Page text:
Moving from Capitalism Towards a Giving Economy

People have used crowdfunding platforms for every occasion in their personal lives. From weddings, baby showers, vacations, medical emergencies and even funerals.

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By Chet Jain


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There was a time when anybody needing monetary help, whether for starting a business or for fulfilling a personal need, one had to depend on moneylenders. Some could rely on well-meaning friends and relatives. In the absence of regulations, these sources of respite became more exploitative over time. Therefore, the need for regulated financial institutions like banks was felt. However, there are several cases where these institutions refuse to lend money.

What, then, are the options for a person in dire need of credit, but deemed unsuitable to receive it by an institution? Is there any alternative that ensures that the person in need is not exploited? Can you think of a morally, ethically and legally acceptable means of procuring the required funds? Over the last decade and a half, access to technology has given a makeover to an age-old method of raising funds. We know it today as crowdfunding.


At its very core, crowdfunding is much more than a simple monetary transaction. It involves a person gathering a relatively high amount he requires from multiple sources instead of one. The underlying difference here is that every contributor either gets something out of the "deal' or is genuinely looking to help.

Today, this method of fundraising is being used for setting up businesses, running nonprofits and everything between these two spectrums. People have used crowdfunding platforms for every occasion in their personal lives. From weddings, baby showers, vacations, medical emergencies and even funerals. Small entrepreneurs and artists have used it to fund their pet projects.

There are many experts who believe crowdfunding will become more of a mainstay in fundraising than an alternative to being tried in the absence of conventional sources. And, all this has worked because there are enough number of "givers'. What else would one call an economy fuelled by givers other than a giving economy?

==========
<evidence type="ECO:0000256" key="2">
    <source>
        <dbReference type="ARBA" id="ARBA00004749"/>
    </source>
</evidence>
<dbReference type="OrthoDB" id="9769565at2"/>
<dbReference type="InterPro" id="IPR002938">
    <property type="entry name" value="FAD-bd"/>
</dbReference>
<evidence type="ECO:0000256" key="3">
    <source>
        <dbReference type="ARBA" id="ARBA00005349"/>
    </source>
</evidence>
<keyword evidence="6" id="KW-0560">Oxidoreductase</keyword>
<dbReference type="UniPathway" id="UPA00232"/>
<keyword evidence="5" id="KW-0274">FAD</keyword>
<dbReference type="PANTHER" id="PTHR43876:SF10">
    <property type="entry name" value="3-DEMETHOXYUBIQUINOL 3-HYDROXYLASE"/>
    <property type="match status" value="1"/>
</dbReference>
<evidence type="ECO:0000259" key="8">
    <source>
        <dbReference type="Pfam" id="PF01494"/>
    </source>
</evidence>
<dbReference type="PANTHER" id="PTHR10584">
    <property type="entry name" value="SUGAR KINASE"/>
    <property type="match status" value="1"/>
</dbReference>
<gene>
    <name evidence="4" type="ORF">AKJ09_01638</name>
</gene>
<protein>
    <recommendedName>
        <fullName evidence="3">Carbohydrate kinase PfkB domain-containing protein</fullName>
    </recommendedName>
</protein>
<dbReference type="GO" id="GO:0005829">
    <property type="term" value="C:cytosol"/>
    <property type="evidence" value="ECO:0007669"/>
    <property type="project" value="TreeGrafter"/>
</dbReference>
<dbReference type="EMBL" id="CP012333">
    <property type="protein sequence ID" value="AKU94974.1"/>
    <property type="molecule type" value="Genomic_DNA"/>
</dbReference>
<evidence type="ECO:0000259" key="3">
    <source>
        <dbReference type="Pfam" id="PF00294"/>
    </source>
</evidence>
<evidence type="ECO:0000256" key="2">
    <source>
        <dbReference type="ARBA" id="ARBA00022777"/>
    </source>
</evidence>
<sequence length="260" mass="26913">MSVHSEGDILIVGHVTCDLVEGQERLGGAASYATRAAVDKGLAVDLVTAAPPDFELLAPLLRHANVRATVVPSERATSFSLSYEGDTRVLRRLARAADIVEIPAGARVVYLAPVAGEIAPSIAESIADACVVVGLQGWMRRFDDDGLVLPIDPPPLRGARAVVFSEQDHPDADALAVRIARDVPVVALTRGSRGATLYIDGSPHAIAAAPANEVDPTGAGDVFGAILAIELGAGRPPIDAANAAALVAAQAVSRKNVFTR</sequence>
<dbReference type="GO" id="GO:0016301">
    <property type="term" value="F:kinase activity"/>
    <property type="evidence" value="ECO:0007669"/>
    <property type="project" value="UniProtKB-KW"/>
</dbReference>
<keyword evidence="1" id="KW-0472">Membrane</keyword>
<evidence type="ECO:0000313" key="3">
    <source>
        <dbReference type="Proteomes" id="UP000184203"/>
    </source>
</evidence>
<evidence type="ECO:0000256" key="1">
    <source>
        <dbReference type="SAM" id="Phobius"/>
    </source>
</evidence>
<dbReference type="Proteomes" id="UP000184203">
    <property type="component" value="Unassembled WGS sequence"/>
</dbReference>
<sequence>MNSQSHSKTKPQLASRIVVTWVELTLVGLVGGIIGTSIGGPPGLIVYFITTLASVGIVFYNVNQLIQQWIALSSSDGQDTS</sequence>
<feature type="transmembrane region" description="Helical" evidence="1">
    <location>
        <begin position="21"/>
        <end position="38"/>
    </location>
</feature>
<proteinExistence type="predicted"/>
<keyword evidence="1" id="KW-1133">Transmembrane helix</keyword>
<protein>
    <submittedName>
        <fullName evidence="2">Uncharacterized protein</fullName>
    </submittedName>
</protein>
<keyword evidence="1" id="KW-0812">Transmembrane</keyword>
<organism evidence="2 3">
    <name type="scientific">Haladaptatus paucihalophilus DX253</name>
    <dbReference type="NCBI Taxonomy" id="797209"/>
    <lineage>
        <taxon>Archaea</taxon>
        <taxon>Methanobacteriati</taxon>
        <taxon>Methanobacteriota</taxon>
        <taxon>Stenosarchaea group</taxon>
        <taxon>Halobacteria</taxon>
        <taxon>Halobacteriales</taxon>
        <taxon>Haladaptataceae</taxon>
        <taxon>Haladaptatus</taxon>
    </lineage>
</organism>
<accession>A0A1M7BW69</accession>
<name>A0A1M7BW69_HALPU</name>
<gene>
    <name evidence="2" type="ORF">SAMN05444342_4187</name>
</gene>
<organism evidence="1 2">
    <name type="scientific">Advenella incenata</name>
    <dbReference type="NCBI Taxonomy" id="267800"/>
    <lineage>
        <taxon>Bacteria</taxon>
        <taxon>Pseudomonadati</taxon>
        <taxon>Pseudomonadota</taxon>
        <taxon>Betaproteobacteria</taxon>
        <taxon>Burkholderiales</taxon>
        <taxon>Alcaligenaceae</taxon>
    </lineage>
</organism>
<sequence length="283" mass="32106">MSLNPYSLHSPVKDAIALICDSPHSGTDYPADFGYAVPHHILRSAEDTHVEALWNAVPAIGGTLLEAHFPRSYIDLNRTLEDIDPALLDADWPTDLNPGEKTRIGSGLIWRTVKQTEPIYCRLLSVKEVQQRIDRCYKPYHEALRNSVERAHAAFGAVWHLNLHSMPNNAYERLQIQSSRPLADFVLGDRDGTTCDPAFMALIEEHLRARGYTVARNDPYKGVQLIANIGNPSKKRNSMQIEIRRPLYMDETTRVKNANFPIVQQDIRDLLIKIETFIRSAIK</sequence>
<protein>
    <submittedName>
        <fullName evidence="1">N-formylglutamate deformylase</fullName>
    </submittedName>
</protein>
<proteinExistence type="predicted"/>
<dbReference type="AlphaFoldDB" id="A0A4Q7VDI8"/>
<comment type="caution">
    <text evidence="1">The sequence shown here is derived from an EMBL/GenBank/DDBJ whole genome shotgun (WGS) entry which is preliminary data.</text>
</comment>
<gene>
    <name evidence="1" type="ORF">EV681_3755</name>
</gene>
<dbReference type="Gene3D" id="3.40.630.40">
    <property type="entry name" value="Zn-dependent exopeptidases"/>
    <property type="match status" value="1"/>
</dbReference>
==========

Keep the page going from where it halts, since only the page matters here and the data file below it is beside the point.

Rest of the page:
On first look at the platforms and the concept, it may not appear to be a revolutionary idea. After all, crowdfunding has been in existence for thousands of years. Technology has only changed its form and perhaps made it more accessible.

Let's take a look at some numbers, though. Between 2012 and 2015, the global volume of the crowdfunding sector rose from $2.7 billion to $34.4 billion, a fifteen-fold rise in just four years. In fact, there is some very optimistic projection of the sector, one which says it is expected to have a volume of $300 billion by 2030. No wonder then that the number of platforms providing this service has also increased from 700 in 2012 to more than 2000 today.


One definite game changer in making this possible has been technology. The chances of a campaign going viral, and gathering global acknowledgement are much higher on the internet.

Another prominent feature in this regard is the availability of several third-party platforms aka the crowdfunding websites. Most of them have in-house experts and are happy to help their "customers". One can, in fact, even outsource their campaign to agencies and experts who help with formulating marketing strategies.

There are four types of crowdfunding, dependent on what the contributors get out of it. They are lending, donation based, rewards based and equity.


The number of active crowdfunding platforms may seem like a lot. However, each of them serves a definite niche or region.

Some platforms that have created a buzz in the crowdfunding space include Kickstarter, IndieGoGo. GoFundMe, JustGiving, YouCaring and Crowdera. Together, these platforms have totally transformed the way giving happens in the world. While some of them support artists and entrepreneurs in their projects, many of them provide their services to individuals in dire circumstances and even to NGOs.


In India, the crowdfunding sector is marred by legal hurdles. Donation and rewards-based crowdfunding have a total legal sanction. There are proposed regulation structures for the other two.

Equity crowdfunding, in particular, is being lapped up by most countries. As is real estate crowdfunding. The "Make in India' and "India Shining' waves will sure benefit a lot if the relevant regulations are put together soon. This will provide startups and businesses to take advantage of the phenomenon of crowdfunding.


I expect that more niche sectors will make use of crowdfunding in tears to come. Just like an unexpected discovery of its use in realty, we are yet to stumble upon other such sectors.

Just like digital monetary transactions are gaining ground in India, digital currency is becoming popular in other countries. Blockchain-based crowdfunding has been a much talked about phenomenon. And, I expect to gather more steam globally in the next couple of years.

We sure are looking at a future where crowdfunding is no longer an alternative source of fundraising, but a mainstream one.

Chet Jain

Founder at Crowdera

Chet Jain (CJAY) is a serial entrepreneur with an infectious passion for whatever he does. As a founder of Crowdera, he wants to spread his belief in the power of giving to create abundance around us. His current goal is to establish Crowdera as a dominant player in social good crowdfunding and nonprofit fundraising space. 

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